SlickLogin's Ori Kabeli at TechCrunch Disrupt 2013.
Google has acquired Israeli start-up SlickLogin in a move that could make signing into your Google accounts a lot more secure.
Of course, tech giants often acquire smaller companies for the talent, not the product, so there is no guarantee that Google will implement SlickLogin’s unique two-step verification technology. That would be a shame, because it seems like a pretty smart solution to a tricky security problem.
Currently, Google’s optional two-step verification system works like this: You enter your username and password, and then Google sends a numerical code via text, a voice call or its own app. Enter that code and you’re done.
It’s an extra step that makes it much harder to break into your account. But considering that the most common password uncovered during a hack in November was 123456, it’s safe to say that many people aren’t willing to go the extra mile to protect their information.
SlickLogin takes a lot of the effort out of the two-step verification process. The idea is that once you sign into a website with your username and password, the computer would emit a high-frequency sound that humans can't hear — but your smartphone can. It would recognize the signal and send a message back to the computer verifying the user’s identity.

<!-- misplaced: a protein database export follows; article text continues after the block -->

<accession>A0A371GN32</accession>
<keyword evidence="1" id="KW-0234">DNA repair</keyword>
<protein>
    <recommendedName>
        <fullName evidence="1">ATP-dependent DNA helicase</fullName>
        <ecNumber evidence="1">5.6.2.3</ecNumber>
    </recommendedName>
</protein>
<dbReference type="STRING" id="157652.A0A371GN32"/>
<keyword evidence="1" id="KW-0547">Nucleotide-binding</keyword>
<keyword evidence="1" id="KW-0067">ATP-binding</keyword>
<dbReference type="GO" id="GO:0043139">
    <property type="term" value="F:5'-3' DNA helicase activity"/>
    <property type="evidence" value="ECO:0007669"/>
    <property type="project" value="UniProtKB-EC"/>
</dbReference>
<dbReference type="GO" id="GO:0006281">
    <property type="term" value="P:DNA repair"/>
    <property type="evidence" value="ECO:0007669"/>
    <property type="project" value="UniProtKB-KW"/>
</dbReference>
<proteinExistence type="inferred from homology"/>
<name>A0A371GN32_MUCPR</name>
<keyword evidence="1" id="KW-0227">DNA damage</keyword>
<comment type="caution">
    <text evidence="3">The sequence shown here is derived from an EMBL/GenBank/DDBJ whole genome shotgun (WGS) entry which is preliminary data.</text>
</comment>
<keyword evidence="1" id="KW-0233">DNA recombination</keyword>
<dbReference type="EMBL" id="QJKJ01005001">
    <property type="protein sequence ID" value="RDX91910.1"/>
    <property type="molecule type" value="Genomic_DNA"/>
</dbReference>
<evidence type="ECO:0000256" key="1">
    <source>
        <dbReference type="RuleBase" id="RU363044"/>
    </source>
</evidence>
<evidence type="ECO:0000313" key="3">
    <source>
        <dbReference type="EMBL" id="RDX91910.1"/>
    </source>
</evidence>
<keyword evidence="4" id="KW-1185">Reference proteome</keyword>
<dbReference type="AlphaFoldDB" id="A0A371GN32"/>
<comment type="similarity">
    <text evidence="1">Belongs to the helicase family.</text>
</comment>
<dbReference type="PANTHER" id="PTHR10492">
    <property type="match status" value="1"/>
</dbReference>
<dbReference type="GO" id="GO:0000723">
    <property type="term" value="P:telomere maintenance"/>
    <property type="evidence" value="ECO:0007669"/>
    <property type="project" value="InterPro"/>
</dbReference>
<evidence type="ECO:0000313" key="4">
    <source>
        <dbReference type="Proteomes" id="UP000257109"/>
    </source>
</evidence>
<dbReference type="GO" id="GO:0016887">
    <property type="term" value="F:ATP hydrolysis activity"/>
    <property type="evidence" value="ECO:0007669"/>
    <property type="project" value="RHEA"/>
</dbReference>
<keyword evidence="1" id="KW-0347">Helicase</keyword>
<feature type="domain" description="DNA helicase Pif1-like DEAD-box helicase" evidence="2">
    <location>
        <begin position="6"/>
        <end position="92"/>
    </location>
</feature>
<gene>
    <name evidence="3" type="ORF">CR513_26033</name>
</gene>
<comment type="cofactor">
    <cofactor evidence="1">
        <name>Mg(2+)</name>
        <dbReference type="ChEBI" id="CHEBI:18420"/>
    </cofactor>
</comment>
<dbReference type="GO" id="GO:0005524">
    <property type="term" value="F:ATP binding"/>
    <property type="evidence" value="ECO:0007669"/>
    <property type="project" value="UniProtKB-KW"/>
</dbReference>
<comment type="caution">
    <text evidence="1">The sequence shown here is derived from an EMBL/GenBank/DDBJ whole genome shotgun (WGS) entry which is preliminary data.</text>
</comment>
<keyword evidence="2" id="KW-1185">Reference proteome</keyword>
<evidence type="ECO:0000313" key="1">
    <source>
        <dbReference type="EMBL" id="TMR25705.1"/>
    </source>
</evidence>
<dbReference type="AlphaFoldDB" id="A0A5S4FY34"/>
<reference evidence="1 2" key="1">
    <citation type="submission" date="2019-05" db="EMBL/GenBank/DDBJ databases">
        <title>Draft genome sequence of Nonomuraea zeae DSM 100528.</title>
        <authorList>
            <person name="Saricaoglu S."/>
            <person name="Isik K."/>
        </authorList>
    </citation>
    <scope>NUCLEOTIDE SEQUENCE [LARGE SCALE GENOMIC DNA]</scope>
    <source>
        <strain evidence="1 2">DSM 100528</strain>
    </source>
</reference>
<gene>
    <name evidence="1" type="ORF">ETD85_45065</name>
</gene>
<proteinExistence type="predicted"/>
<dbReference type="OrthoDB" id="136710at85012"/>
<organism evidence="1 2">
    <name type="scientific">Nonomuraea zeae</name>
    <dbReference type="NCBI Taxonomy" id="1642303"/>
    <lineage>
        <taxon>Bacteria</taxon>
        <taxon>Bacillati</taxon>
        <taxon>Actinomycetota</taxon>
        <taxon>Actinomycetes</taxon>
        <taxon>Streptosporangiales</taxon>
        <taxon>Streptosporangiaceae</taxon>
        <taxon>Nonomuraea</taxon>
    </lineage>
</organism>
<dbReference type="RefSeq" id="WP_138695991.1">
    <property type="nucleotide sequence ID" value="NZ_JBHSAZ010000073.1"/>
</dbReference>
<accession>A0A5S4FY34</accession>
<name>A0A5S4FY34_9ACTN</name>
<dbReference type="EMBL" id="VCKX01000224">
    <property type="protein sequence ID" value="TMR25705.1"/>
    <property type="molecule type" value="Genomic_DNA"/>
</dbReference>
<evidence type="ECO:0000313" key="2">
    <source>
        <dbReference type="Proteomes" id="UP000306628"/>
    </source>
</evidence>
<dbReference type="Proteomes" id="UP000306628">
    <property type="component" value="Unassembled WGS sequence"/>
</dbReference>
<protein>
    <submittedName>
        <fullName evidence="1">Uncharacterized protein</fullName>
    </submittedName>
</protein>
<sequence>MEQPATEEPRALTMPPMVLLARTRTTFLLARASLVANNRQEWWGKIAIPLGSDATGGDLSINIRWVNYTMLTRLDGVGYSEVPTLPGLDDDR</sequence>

The only thing that you would need to do? Hold your phone next to your computer. No need to unlock it, or enter a code of any kind. Two-step verification isn’t a security panacea, but considering the number of recent high-profile hacks — from Kickstarter to the massive Target breach — anything that makes the process easier is a step forward.
First published February 17 2014, 9:53 AM
Keith Wagstaff is a contributing writer at NBC News. He covers technology, reporting on Internet security, mobile technology and more. He joined NBC News from The Week, where he was a staff writer covering politics. Prior to his work at The Week, he was a technology writer at TIME.
He lives in Brooklyn, N.Y.